Europe proposes ban on oil from Russia: What's next?

Analysts say it will be possible to sever Europe's oil ties to Russia, but the effort will take time and may lead to shortages. PHOTO: AFP

NEW YORK (NYTIMES) - Russia’s decades-long dominance of Europe’s energy market is crumbling, and the biggest blow came on Wednesday (May 5) as the European Union (EU) chief proposed a complete import ban on all Russian oil, seaborne and pipeline, crude and refined. 

The ban will be phased in with purchases of crude oil coming into force within six months and refined products by the end of the year.

Because of their high dependency on Russian oil and limited possibilities of buying crude elsewhere, Hungary and Slovakia will be able to continue to buy Russian crude oil until end of 2023 under existing contracts.

Analysts say it will be possible to sever Europe's oil ties to Russia, but the effort will take time and may lead to shortages and higher prices for gasoline, diesel, jet fuel and other products – a situation that could penalise consumers already struggling with inflation and ultimately derail the economic recovery from the pandemic.

It is "going to be complicated", said Mr Richard Bronze, head of geopolitics at Energy Aspects, a research firm. "You have a delinking of two very intertwined parts of the global energy system."

"There are going to be disruptions and costs associated with that. But policymakers are increasingly convinced it is necessary and better to do that relatively rapidly, both to try and reduce revenues for funding Russia and to reduce European exposure to Russian influence," he added.

The EU's aims are clear. With Russia continuing to wage war in Ukraine, Europe wants to deny President Vladimir Putin funds from sales of oil, usually his largest export earner and a cornerstone of the Russian economy.

Russia's oil sales to Europe are worth US$310 million (S$429 million) a day, estimates Mr Florian Thaler, chief executive officer of OilX, an energy research firm.

The move against oil would be part of an effort to end Moscow's ability to twist European arms over energy. In its latest attempt to do so last week, Russia cut off natural gas supplies to Bulgaria and Poland.

Russian oil may be an easier target than gas, analysts say.

"The oil system can reconfigure itself," said Mr Oswald Clint, an analyst at Bernstein, a research firm, adding that oil was a "very deep, liquid and fungible market" served by thousands of tankers.

Still, for the EU, cutting itself off from Russian oil will be a Herculean task that may risk sowing division. About 25 per cent of Europe's crude oil comes from Russia, but there are wide differences in the level of reliance among countries, with the general rule being that nations geographically closer to Russia are more entangled in its energy web.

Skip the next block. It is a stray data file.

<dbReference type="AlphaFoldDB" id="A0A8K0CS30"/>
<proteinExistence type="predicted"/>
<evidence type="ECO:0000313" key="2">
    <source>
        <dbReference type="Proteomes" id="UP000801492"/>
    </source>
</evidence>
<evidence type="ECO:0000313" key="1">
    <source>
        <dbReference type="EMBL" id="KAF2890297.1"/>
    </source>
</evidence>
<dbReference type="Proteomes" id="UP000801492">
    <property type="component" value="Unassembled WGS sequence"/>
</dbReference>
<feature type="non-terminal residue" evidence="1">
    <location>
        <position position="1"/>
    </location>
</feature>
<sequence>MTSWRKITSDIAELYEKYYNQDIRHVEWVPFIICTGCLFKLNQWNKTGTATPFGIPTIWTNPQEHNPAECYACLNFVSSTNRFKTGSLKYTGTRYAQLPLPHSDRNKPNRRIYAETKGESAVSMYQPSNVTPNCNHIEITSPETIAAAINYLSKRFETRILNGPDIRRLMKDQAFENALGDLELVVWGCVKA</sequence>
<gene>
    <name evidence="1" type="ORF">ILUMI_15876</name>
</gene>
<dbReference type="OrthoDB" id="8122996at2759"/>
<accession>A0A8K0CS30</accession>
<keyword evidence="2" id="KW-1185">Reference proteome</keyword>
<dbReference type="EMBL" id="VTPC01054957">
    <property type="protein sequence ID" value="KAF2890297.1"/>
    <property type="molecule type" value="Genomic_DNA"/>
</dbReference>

Britain, which is not a member of the EU and has oil production from the North Sea, has said that it will phase out Russian energy; France, Portugal and Spain import relatively low amounts of oil from Russia.

On the other hand, several nations, including Bulgaria, Finland, Hungary and Slovakia, usually import more than 75 per cent of their oil from Russia and might struggle to replace it with alternative sources soon.

"It is physically impossible to operate Hungary and the Hungarian economy without crude oil from Russia," Hungary's Foreign Minister Peter Szijjarto said on Tuesday (May 3).

While worries focus on gas pipelines, huge volumes of oil also flow from Russian oil fields through the Druzhba pipeline (named after the Russian word for friendship), whose northern branch feeds Germany and Poland and southern line goes to Hungary, Slovakia and the Czech Republic.

Refineries along this route, including the PCK facility in Schwedt, near Berlin, have been running on Russian crude for the last 50 years, Mr Thaler of OilX said. "You need to source a proxy for that on the international market."

Mr Thaler said Hungary and Slovakia could potentially receive more oil from tankers in the Adriatic Sea, through a pipeline that runs through Croatia, while the Czech Republic could be fed from a terminal in Trieste, Italy. Policymakers in Brussels may give Hungary and perhaps other countries long lead times to win their support.

Germany, on the other hand, and Poland now seem determined to end their dependence on Russian energy, and this change of heart in Germany seems to be key to European policy. Germany plans to transport oil through the eastern port of Rostock as well as from across the border in Poland, from the port of Gdansk.

The German government says it has been able to end contracts for Russian crude, with the exception of the Schwedt refinery and another in eastern Germany called Leuna, which together account for roughly 12 per cent of the country's imports from Russia.

"That means the embargo is already being implemented, step by step," German Economy Minister Robert Habeck said on Monday.

While oil is spoken of as a single commodity, there are many types with different characteristics, and refineries are often configured to run certain grades of crude. Switching away from Russian oil may involve costs if the fuel can even be found, analysts say.

Mr Zsolt Hernadi, the head of MOL, a large Hungarian oil company, recently said it could require up to four years and US$700 million to recalibrate his company's refineries in the event of an embargo on Russian oil.

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